Home Equity Loans
As troubling as the new styles of financing is the willingness of homeowners who have built up equity in their homes to borrow against that equity, putting their home at risk to pay off credit cards, put their kids through college or go on an extended vacation. Economy.com estimates that Americans borrowed some $705 billion against their homes last year, up from $266 billion in 1999.
Many consumers who've borrowed against their homes were enticed by low interest rates and tax provisions that, in some cases, allowed them to deduct the cost of the loan from their income tax.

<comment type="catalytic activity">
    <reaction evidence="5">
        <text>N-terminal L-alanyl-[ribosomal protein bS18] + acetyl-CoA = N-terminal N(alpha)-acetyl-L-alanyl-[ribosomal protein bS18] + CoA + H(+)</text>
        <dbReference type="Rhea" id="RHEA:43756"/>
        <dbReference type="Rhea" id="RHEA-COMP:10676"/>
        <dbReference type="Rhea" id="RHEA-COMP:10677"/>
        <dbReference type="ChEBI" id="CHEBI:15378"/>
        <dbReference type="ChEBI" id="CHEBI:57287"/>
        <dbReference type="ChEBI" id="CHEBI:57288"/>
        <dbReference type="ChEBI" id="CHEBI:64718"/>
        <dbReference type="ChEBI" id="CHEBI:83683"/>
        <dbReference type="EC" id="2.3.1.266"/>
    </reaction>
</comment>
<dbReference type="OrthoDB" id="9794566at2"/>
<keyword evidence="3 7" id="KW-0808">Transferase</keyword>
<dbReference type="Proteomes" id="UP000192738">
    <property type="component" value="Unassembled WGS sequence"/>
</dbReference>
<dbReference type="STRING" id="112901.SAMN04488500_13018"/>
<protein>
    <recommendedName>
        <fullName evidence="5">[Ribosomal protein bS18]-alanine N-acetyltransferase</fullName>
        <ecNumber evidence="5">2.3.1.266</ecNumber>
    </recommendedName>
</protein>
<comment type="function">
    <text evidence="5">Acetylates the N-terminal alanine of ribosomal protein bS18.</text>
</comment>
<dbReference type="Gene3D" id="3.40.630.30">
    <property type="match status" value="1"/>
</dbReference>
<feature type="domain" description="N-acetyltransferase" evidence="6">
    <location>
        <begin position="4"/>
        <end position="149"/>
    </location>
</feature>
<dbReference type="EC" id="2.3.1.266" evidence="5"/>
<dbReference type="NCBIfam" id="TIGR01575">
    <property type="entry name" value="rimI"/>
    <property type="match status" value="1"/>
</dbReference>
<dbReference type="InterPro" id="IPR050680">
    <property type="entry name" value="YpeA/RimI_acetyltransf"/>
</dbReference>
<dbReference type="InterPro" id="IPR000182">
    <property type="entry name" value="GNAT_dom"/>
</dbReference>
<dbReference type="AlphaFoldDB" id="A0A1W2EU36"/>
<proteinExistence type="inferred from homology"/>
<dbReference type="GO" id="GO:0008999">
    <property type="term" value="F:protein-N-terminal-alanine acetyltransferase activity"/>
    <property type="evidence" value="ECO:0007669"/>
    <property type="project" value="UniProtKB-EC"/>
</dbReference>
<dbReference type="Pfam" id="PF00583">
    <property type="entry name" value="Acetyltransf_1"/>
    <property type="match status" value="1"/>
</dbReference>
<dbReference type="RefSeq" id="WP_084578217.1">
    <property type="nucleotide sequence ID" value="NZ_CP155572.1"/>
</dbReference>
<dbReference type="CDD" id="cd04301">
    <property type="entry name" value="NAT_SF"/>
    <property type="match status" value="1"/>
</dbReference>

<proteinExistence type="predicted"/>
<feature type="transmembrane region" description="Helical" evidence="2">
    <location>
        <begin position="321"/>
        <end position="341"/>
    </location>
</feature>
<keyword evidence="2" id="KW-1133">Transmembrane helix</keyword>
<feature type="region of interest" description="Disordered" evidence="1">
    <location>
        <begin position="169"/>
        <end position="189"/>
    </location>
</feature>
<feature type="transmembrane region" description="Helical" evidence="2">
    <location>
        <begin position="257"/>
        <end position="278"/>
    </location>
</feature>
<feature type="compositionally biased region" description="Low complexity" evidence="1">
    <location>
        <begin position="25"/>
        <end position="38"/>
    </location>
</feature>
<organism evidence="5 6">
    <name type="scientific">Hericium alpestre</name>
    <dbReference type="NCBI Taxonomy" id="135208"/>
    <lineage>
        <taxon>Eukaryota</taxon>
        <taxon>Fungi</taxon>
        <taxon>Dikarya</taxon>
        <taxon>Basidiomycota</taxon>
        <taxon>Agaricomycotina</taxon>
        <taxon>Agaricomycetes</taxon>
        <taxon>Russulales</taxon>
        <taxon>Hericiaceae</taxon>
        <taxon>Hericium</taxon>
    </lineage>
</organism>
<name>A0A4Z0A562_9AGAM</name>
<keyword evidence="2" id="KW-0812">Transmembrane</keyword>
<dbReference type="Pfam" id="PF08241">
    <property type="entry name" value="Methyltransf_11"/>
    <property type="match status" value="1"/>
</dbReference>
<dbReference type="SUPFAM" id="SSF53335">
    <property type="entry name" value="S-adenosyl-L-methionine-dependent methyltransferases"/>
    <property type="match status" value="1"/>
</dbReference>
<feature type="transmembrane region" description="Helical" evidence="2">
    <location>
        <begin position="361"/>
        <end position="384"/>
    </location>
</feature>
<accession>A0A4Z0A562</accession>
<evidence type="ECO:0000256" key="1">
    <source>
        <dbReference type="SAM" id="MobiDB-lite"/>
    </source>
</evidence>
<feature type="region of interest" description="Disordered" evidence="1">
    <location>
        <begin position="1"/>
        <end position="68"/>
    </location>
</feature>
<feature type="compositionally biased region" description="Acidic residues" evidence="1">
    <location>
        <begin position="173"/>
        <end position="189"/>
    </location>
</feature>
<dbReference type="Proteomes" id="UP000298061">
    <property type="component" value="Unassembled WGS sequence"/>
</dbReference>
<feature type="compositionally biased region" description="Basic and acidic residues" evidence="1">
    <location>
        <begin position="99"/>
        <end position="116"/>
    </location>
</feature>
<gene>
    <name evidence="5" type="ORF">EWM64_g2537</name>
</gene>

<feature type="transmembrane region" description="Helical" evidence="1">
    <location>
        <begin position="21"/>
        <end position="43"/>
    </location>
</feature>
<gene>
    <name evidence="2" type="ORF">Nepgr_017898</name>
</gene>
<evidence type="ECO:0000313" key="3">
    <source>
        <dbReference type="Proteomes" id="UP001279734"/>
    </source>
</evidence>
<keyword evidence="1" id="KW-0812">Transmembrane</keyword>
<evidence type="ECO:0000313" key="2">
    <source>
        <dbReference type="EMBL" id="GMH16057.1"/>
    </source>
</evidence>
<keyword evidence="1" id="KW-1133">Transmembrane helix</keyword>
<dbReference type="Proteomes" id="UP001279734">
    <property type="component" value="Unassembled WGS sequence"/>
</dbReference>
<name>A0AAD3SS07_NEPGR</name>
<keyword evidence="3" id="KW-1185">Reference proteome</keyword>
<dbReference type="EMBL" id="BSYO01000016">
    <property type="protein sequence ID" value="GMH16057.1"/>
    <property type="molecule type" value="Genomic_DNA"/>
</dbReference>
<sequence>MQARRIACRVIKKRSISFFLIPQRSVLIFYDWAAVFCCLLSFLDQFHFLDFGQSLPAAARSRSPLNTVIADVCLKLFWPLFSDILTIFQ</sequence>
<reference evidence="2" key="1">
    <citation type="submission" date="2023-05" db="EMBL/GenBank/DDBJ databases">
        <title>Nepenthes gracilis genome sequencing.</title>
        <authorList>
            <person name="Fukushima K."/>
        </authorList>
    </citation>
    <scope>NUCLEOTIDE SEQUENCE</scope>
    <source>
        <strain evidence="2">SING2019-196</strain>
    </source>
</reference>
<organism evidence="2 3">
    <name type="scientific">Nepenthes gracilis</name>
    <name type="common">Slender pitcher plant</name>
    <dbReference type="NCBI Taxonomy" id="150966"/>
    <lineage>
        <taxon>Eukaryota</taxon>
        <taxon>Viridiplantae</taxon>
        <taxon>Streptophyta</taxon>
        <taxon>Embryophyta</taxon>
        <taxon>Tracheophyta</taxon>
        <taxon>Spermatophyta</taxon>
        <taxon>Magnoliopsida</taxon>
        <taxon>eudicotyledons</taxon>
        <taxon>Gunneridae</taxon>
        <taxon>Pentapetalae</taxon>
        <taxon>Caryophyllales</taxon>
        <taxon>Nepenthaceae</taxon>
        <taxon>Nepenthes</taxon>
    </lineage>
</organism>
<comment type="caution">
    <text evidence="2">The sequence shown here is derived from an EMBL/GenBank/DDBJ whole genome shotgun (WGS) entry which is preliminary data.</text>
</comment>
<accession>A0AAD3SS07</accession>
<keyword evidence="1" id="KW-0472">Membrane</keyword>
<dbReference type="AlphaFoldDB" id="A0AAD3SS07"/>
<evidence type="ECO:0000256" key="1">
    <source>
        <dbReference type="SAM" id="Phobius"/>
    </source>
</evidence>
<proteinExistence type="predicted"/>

What consumers sometimes didn't consider carefully was what would happen if they were unable to pay the loan back. If a consumer falls behind on a car loan, the car may be repossessed. A bad credit card debt can bring annoying collection efforts and damage to one's credit rating. But fall behind on your home equity loan and you can lose your house.
As the foreclosure rate demonstrates, this is not a theoretical problem. But it's not fair to put all the blame on consumers -- lenders have been very aggressive in making loans without pointing out the risk and, often, without adequately vetting the borrower's ability to make the payments.
"No one is doing serious due diligence and underwriting," Diane Thompson, a housing and consumer unit attorney with Land of Lincoln Legal Assistance Foundation Inc. in East St. Louis, told the Belleville News-Democrat recently. "There is not documentation to support income or assets. Clients are never offered a choice."